Content approved by Jerry Parker
Mining is the removal of metals and minerals from beneath the surface of the earth. Many materials are commonly mined, including gold, silver, iron ore, manganese, tantalum, copper, and tin. These minerals are valuable, and they are used in different manufacturing industries. When you think of mining, you might think about gold mining and the California Gold Rush: Hundreds of thousands of people rushed to California in the late 1840s and early 1850s to try to mine for gold. Coal mining is another major type of mining that involves mining for bituminous coal. Before setting your sights on mining as a career, learn more about what mining is, what careers are possible in the mining industry, and what type of education you’ll need.
What Is Mining?
Materials that can’t be grown or manufactured must be dug out of the earth. Mining generally involves either surface mining or sub-surface mining, which happens underground. Most of the minerals mined today are extracted by surface mining. This type of mining successfully extracts more than 85 percent of the minerals and about 98 percent of the metallic ores without having to dig deep mine shafts that have historically endangered miners. Before a mining operation takes place, scientists explore the area to determine whether it’s likely that miners will find minerals there and what the risk of failure may be. After successful exploration to uncover the potential for the presence of valuable materials, a mining company will negotiate to acquire the property.
Back in the early 1900s, it was legal for kids as young as age 12 to work in underground coal mines. This was difficult and dangerous work, and thousands of people were killed each year in mining accidents and explosions. Eventually, Congress established the Bureau of Mines to conduct research aimed at improving mining safety. In 1938, Congress passed the Fair Labor Standards Act, which made it illegal for anyone under age 18 to work in dangerous occupations, which included mining.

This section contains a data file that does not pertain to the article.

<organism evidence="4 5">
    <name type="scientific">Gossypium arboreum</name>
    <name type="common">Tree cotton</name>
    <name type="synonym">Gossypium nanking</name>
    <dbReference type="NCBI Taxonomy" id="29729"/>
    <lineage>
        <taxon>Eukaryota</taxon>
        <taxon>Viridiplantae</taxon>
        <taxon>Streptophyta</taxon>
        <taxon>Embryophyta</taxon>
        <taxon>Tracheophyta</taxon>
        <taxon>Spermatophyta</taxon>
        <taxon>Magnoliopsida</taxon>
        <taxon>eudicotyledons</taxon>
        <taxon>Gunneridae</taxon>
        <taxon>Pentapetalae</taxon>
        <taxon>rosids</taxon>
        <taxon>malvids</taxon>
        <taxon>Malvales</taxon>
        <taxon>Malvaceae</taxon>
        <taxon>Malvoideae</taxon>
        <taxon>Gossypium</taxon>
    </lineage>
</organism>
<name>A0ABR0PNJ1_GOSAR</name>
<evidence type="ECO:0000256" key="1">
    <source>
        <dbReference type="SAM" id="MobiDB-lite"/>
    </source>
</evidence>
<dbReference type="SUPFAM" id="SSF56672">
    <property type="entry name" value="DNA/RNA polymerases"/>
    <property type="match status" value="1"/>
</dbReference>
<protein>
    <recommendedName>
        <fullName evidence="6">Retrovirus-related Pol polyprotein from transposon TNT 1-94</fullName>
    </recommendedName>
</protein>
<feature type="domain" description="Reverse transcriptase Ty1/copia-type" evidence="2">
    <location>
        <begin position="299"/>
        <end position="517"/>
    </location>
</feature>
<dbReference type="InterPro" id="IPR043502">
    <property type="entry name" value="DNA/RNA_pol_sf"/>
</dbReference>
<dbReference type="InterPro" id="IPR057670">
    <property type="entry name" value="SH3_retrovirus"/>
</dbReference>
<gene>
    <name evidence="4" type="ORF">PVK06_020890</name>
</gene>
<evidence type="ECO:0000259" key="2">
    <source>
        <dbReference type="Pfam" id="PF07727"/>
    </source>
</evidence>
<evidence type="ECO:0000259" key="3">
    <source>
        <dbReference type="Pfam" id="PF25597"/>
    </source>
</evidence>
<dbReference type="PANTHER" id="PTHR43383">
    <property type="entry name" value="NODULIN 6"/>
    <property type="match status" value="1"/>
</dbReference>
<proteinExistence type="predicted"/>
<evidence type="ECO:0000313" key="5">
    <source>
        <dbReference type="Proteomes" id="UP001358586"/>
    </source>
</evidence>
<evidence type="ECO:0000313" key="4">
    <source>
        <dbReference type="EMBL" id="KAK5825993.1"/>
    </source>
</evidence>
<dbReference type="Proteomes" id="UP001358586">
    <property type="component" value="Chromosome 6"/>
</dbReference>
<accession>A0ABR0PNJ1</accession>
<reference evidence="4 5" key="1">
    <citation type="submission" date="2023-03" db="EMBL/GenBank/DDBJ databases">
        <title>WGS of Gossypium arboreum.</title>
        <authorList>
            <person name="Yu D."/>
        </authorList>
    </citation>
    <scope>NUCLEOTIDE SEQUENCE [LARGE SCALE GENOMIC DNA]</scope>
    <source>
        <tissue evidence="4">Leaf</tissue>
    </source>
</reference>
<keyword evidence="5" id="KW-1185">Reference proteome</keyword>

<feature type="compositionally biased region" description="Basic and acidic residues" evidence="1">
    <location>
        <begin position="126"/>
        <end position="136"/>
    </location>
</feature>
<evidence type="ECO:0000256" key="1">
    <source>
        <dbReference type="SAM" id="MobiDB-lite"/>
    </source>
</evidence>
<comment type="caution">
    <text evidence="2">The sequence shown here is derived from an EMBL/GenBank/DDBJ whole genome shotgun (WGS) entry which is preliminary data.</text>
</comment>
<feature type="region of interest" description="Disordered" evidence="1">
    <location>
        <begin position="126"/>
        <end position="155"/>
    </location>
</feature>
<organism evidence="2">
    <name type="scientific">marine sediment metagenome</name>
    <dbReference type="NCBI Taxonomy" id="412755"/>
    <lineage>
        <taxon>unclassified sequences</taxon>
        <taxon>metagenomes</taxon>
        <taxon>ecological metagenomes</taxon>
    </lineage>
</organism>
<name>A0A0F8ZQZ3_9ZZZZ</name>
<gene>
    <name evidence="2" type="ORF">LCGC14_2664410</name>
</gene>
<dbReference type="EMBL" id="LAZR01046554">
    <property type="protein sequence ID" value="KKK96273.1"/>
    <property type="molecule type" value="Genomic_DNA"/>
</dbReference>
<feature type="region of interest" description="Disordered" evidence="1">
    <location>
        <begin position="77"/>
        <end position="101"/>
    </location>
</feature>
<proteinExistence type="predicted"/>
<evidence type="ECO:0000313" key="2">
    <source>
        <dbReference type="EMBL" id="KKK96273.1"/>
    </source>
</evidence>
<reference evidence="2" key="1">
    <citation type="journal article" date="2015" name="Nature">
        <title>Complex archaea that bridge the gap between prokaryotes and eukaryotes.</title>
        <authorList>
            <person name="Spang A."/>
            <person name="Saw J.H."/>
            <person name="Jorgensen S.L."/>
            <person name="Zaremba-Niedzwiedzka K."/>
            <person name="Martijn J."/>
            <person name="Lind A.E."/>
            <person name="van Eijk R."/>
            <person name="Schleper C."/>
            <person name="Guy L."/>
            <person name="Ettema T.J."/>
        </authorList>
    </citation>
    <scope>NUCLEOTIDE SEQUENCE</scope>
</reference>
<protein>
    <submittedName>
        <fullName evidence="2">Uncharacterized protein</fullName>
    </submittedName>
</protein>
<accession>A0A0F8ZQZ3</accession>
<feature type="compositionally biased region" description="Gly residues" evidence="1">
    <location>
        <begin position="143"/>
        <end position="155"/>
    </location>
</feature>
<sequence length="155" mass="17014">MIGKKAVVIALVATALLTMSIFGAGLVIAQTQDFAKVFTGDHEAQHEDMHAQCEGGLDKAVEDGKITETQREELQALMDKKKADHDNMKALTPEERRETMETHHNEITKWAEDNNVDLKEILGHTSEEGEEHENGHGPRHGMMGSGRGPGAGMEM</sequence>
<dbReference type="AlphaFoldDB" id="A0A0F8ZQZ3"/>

Modern Mining Careers
Many careers are possible within the mining industry. While working as a miner directly involved with the extraction process is an obvious career choice, there are many other options as well. Engineers work in the mining industry in various capacities, such as geological, mining, mine safety, and project engineers. You could also work in this industry as a geoscientist, surveyor, environmental compliance coordinator, mine electrician, consultant, safety manager, or operations supervisor. The extraction process also needs people who are crane operators, control room operators, machine operators, mine service workers, underground miners, and chemical technicians.
Even before college, students need to focus on STEM subjects to be adequately prepared to enter the mining industry. Many colleges and universities have programs that prepare students to work in the mining industry, including training in mining engineering, geological engineering, geophysical engineering, environmental engineering, or mineral engineering. Mining engineering focuses on how to plan and design mines. Studying geological engineering involves learning about rocks and soil to know how geological factors affect the location, planning, and design of mining operations. Geophysical engineering involves measuring the physical properties of rocks and analyzing the geological features of the minerals within. Environmental engineering involves learning about typical environmental impacts of mining and how to minimize them. Mineral engineering applies modern science and engineering to the discovery, development, and use of mineral deposits.
Exploring Mining at Home
Anyone who is interested in science and might want to pursue a career in mining can spend time learning more about this industry in a variety of ways. Hands-on experiments and activities are easy to do at home, and you’ll be learning while you conduct these experiments. You can even replicate the mining process on your own. Mining for specific materials is often like looking for a needle in a haystack, because miners have to sift through lots of undesired material to find the valuable minerals. This process can be very complex and painstaking, but you can learn a little about what it’s like if you try to sift through birdseed to find only specific materials.
- What Is Mining?
- Explanation of Mining
- Careers in Mining
- Mining Techniques of the Sierra Nevada and Gold Country
- Careers in the Mining Industry
- Mining Industry Jobs
- Education Roadmap for Mining Professionals
- What Is a Mining Engineer?
- Mining Industry Profile
- Dig Into Mining Careers
- Mining Helps Make Your Home
- How to Become a Mining or Geological Engineer
- Brief History of Mining and Advancement of Mining Technology
- Interesting Facts About the History of Safety in Mining
- A Brief History of Mining